When it is Lent

I can only recall one time that I’ve celebrated Ash Wednesday by attending a liturgical church service – you know, the kind where ashes are put on your forehead. But I’ve probably been more than once, when I was younger. This year my small group meets on Wednesday nights, and tonight is no different, so instead of seeking out a liturgical church service to attend, I’m headed to a loft with a group of awesome women. I don’t know whether or not we’ll talk about Ash Wednesday, but I do know that I’m in for a solid and beloved time of community.

I don’t have many thoughts about Ash Wednesday or the Lenten season yet. I’ve never been particularly liturgical (not that you need to be in order to have thoughts about this), nor have I ever really participated in Lent before. But this year I have decided to participate in the Lenten season to some degree: I will be reading from The Book of Common Prayer (or, as I mistakenly called it the other day, “The Common Book of Prayer”) each day during these next 40 days. I’m not sure how to maneuver this aged book, so if you know, please enlighten me! Today I used the Table of Contents, found a few pages designated for Ash Wednesday under “Proper Liturgies for Special Days,” and went for it. I felt humbled as I read and then rejuvenated as the liturgy lifted me back up at the end to a celebration of what Jesus has done for us sinners. I plan to continue to participate in the current SheReadsTruth devo plan as well, but I’ve wanted to do something a little special during Lent alongside it. So expect to hear about my journey now and again as I come to some conclusions about it.

Where you come in: I’d love to hear about your experiences with Lent and how you’re choosing to celebrate the Lenten season this year, if you are.

Finally, there are many wonderful ideas rolling around the blogosphere as to how to celebrate Lent, so I’m including below two links to the most thorough idea posts I’ve yet to come across:

Forty Ideas for Lent (2013) from Rachel Held Evans
Ash Wednesday (2013) from Near Emmaus 

 

February 13 Joy Dare: 3 Gifts Behind a Door
Quite honestly, guys, I have no idea what gifts to name that are “behind a door.” (What’s behind my door currently are a hook to hang my keys on and an in-case-of-emergency escape route for my building.) I then tried to think about “behind a door” in a metaphorical sense, but my head hurt. So today I’m just going to name some general “today gifts.” 🙂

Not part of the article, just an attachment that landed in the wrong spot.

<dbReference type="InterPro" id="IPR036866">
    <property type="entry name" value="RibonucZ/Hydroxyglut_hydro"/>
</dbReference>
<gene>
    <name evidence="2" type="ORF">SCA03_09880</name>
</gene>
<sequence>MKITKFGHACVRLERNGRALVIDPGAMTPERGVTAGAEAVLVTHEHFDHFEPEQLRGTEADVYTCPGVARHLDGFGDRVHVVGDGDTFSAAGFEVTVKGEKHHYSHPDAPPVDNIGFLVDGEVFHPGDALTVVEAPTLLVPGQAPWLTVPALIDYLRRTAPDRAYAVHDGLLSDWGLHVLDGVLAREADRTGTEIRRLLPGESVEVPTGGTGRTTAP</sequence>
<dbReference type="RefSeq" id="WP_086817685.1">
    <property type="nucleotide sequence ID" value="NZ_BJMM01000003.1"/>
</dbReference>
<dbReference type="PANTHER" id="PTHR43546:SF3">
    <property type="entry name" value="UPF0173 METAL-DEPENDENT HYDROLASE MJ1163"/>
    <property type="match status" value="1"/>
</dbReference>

1. A much-needed nap!
2. A wonderful small group that I love oh so much
3. Clean dishes and a clean desk (Really. My sink and my desk get cluttered most quickly of all, so this is a lovely gift.)

Advertisements

2 thoughts on “When it is Lent

  1. One of my favorite stories about giving up something for Lent is here: http://www.npr.org/templates/story/story.php?storyId=5238122, where a priest is given his Lenten sacrifice by his former Jewish roommate. It’s pretty fascinating. This year he has to give up ginger (ale included), lollipops and donuts. I’m sure he’ll find something else on his own, too :).

    My stepfather left sixty five years in the Presbyterian church to join the Episcopal church, and has recently started reading from the Common Book of Prayer at Thanksgiving, Christmas, dinner on Thursday, etc. I asked him once what the appeal was, because for me it didn’t seem that meaningful or special when he was quoting someone else’s words. He referred me to an incredibly lengthy article that was a lot of blah blah blah history and arguments between theological branches, etc., but the ending of it resonated with me and my feelings of indifference so I copied and saved it:

    “Yet they both use the language of the Prayer Book to enact prayers that have no hope of answer: at best, we are “vouchsafed” something, but cannot say what it is. The words persist, but the belief they vouchsafe has long gone. A loss, one supposes—and yet, paradoxically, the words are, in the absence of belief, as richly usable as they were three hundred and fifty years ago. All at once, it seems, they are full and empty. They comfort, disappoint, haunt, irritate, disappear, linger.”

    1. Ah, how interesting! Thanks for sharing, Kelly. I’ve felt the simultaneous fullness and emptiness of seemingly ancient, meaningless words before, and I must say that though the fullness and emptiness is indeed simultaneous, the feeling of emptiness tends to be stronger. I’m so thankful for the times when the feeling of fullness outweighs the other though. That gives hope and a little charge to push you forward. We’ll see how it turns out with the Book of Common Prayer and me this season. 🙂 So far, so good!

Leave a Thought

Fill in your details below or click an icon to log in:

WordPress.com Logo

You are commenting using your WordPress.com account. Log Out / Change )

Twitter picture

You are commenting using your Twitter account. Log Out / Change )

Facebook photo

You are commenting using your Facebook account. Log Out / Change )

Google+ photo

You are commenting using your Google+ account. Log Out / Change )

Connecting to %s